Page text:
Arne Sieber is a sensor technology researcher who said he developed the O2 sensor validation technology used in the Poseidon rebreather and sold the patent to Poseidon. Sieber is now researching uses for the solid state sensor including in the medical market. He told InDepth he believes the best way to incorporate the solid state sensors into rebreathers would not be to substitute one for the other, but to combine sensor types and design a rebreather that incorporates both.
Traditional galvanic sensors have advantages over the solid state sensors, Sieber said—they’re cheap, simply designed, low-voltage, and time-tested. Also, while solid state sensors are very accurate at measuring low PO2, they become less sensitive at about 1.6 bar, and are more prone to incorrect readings of higher PO2 levels than galvanic sensors. As for whether the sensors can function in humid environments, Sieber said the sensors can work well in liquids, such as when used for blood analysis (though the sensors are used to measure much lower partial pressures of oxygen) and for measuring oxygen content in the sea. Liquid can delay the amount of time it takes a sensor to read a partial pressure, but it does not falsify the results, Sieber said. Of Poseidon’s system, Sieber said, “It’s a good start. It’s very important that someone starts. Someone always has to be the first one.”
Brandt said divers have the option of combining sensors in the company’s SE7EN rebreather, using either two galvanic sensors, two solid state sensors, or one of each, and said it could be argued that using one of each sensor is the most reliable.
Meanwhile, a catalyst may be coming to encourage the development and adoption of solid state sensors in Europe, Sieber said. European Union rules restrict the use of hazardous substances in electrical and electronic equipment, but galvanic sensors (which have an anode made of lead) have been granted an exemption in medical products because there is not a suitable alternative. The exemption is set to expire.
Poseidon’s solid state sensor sells to end users for as much as around $1,500USD, and its SE7EN rebreather units use a maximum of two onboard sensors. [Note: Poseidon sells the sensor for 6800SEK plus VAT from its website, which equates to 944 USD, some outlets in the states sell them for much higher]. Galvanic sensors, meanwhile, cost around $100USD, last one year and divers use three at a time. And, that’s just the cost of the sensors themselves: Manufacturers have to make significant investments in, and upgrades to, electronics systems to accommodate solid state sensors.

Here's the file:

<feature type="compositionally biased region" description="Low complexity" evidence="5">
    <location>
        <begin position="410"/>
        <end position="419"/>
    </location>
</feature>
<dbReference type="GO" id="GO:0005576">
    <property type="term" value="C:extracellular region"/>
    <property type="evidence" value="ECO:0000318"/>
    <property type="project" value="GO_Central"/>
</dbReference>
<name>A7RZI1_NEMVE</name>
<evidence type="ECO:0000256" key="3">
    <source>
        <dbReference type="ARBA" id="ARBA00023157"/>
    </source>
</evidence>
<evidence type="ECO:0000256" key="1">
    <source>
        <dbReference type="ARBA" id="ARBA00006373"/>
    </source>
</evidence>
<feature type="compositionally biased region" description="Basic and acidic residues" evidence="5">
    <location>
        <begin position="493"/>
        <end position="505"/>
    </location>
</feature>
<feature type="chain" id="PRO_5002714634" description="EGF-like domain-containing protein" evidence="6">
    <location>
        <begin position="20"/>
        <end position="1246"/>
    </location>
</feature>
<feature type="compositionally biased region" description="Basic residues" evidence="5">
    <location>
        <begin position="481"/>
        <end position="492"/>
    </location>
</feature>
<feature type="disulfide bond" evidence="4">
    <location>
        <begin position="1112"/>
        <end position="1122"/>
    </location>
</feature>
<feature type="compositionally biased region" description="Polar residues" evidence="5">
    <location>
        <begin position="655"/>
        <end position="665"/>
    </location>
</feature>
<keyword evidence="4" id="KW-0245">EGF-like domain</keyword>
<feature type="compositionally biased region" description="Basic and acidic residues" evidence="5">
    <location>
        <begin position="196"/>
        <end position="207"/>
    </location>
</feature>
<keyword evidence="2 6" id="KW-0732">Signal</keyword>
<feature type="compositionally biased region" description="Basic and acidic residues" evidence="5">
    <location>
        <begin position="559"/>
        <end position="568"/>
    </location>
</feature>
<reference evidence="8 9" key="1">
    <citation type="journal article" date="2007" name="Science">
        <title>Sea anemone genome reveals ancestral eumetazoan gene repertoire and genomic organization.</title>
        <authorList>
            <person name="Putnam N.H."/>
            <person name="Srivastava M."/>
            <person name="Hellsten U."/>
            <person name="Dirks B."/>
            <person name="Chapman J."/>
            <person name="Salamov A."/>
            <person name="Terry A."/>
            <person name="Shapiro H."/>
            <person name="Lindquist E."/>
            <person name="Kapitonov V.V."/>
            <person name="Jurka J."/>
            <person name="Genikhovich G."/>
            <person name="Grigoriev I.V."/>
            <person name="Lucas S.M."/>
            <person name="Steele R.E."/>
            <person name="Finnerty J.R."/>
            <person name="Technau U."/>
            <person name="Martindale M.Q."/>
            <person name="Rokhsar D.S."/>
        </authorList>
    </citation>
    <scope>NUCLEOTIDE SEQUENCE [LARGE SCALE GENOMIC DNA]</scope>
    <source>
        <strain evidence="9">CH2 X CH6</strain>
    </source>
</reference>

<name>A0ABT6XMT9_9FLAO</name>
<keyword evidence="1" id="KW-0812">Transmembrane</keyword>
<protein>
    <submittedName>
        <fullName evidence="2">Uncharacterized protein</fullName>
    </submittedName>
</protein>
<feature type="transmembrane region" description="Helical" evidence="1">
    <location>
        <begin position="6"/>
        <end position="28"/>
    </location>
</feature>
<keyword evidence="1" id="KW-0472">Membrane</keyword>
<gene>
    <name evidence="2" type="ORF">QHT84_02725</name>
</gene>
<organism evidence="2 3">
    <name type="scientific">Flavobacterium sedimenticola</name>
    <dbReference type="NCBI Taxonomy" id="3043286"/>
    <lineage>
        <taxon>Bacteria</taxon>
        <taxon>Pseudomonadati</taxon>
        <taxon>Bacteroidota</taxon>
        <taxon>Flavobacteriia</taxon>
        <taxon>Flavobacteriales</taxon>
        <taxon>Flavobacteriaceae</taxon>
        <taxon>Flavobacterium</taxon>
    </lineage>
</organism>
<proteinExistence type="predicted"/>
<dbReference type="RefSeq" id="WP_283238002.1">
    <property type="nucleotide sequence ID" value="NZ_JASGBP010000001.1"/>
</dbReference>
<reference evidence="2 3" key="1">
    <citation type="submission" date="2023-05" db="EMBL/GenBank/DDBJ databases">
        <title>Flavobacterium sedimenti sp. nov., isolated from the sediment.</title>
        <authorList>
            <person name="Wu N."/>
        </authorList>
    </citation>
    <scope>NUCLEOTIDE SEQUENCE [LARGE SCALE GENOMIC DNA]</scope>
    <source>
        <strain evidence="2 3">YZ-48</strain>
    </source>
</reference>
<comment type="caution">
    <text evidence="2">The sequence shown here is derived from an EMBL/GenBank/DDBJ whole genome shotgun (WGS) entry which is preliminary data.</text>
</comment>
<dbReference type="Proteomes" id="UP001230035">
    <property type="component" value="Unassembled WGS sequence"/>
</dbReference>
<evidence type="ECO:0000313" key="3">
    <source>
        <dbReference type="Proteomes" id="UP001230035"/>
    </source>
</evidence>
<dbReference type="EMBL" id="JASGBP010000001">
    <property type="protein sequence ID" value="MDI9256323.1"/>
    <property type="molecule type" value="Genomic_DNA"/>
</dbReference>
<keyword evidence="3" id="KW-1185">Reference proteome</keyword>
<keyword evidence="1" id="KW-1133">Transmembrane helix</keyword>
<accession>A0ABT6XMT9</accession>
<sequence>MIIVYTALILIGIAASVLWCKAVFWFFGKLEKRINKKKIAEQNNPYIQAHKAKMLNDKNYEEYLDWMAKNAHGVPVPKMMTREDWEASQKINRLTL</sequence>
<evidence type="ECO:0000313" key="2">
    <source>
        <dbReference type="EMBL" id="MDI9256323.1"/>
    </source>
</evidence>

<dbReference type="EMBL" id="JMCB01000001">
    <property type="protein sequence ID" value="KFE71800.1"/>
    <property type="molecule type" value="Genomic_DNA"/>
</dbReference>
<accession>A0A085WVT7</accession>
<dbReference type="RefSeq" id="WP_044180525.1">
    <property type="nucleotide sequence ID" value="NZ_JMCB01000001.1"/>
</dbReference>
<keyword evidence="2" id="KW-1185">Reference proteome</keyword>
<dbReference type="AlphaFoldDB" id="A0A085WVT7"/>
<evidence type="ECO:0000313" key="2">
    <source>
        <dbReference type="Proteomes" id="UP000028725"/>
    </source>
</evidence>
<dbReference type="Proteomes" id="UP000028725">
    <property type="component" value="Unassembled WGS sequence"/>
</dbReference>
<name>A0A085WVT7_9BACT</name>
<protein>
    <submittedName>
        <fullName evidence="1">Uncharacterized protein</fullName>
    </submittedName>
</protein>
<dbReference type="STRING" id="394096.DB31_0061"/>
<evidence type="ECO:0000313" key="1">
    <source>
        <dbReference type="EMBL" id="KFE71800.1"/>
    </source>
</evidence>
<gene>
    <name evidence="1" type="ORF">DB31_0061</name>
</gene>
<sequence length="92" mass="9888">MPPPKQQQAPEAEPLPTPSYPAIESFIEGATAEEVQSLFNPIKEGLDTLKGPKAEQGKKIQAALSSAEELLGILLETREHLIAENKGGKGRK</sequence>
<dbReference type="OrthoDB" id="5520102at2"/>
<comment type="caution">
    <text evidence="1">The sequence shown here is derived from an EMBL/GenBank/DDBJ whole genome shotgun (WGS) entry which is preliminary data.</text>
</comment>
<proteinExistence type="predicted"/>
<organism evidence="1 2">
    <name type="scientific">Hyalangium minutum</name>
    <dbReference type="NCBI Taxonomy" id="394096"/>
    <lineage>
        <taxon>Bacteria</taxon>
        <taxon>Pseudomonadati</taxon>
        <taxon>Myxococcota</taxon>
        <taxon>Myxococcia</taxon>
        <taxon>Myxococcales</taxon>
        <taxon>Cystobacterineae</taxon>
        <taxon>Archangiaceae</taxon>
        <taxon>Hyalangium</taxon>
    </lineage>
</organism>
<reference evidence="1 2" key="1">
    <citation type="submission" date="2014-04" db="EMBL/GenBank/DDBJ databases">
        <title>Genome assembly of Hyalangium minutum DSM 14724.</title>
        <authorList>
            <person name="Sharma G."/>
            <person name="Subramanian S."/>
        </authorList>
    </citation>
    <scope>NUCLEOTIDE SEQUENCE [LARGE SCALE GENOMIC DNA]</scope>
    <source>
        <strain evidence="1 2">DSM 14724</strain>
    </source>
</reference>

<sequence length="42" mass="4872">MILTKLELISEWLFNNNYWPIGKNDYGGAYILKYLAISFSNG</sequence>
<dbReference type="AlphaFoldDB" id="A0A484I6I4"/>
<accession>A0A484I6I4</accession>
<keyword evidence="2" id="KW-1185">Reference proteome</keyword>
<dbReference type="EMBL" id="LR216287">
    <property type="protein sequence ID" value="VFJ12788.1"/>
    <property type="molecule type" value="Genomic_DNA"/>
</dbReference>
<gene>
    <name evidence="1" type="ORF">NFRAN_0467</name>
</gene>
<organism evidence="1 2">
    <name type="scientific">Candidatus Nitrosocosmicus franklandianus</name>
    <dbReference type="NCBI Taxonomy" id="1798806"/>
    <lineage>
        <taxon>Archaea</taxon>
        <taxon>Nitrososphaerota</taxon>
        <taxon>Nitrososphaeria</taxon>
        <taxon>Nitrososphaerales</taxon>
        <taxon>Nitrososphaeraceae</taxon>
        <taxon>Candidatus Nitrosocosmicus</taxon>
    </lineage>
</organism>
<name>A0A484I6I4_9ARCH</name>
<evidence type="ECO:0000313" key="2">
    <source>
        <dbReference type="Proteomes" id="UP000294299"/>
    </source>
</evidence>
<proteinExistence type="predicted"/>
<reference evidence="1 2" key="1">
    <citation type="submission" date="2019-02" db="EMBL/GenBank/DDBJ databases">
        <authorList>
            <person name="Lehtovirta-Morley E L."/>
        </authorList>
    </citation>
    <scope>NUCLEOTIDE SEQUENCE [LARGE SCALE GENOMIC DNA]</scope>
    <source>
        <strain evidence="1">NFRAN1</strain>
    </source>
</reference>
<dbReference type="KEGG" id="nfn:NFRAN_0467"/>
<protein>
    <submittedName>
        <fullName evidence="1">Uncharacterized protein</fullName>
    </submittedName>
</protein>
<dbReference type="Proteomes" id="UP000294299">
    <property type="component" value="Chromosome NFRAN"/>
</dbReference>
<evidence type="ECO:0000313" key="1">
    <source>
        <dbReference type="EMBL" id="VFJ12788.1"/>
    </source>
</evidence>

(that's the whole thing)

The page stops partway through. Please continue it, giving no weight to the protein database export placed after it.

As for how long the sensors actually last, even the manufacturers don’t yet know. Poseidon has some from 2014, and they still work but have to be factory calibrated every two years. Galvanic sensors need to be replaced annually, while solid state sensors are expected to last much longer.
Brandt chalks the debate about its sensors up to competitiveness in the market. “I don’t think anyone likes that somebody cracked the nut,” Brandt told InDepth. Poseidon is ready to share the technology with other dive companies and manufacturers, Brandt said, but there have been no deals to date. “We wanted to raise the bar in technology and safety with the rebreathers, and to be honest, we haven’t said to anyone in this business that this technology is exclusive or proprietary.”
When the company first debuted its sensor, Brandt reported that companies like Hollis and Shearwater Research expressed interest in licensing the technology, but nothing has come so far of those discussions. Brandt did say one manufacturer reached out right before the pandemic. He declined to say which, but shared that it was a European company. Hollis brand manager Nick Hollis said his team recalls a conversation with Poseidon, but that it was back in 2014 or even earlier.
Shearwater director of sales and marketing Gabriel Pineda said the company is still interested in solid state sensors, but they see an issue with the price. “If you make the economic case of traditional galvanic sensors versus solid state or optical sensors, you have to dive a lot, and it takes a long time for these to make economic sense for a diver.”
Of course, Shearwater is not a CCR manufacturer, but the company is interested in seeing whether the sensors would be viable for use with its electronic control system that is used by a majority of rebreathers on the market. Shearwater currently has no immediate plans to license the technology from any manufacturer but Pineda said the interest remains.
Meanwhile, Poseidon’s solid state sensor CCR is still making headway, Brandt said. The current biggest buyer of the Poseidon units is the military (Brandt said three European Union countries’ forces are actively using the sensors). The sales have continued throughout the pandemic, and, over the past six months, Poseidon has started an upgrading program, allowing divers to add the new sensors to their old units. Poseidon is looking into a program Brandt compares to Apple Care, where customers can pay a fee for maintenance throughout the life of the sensor.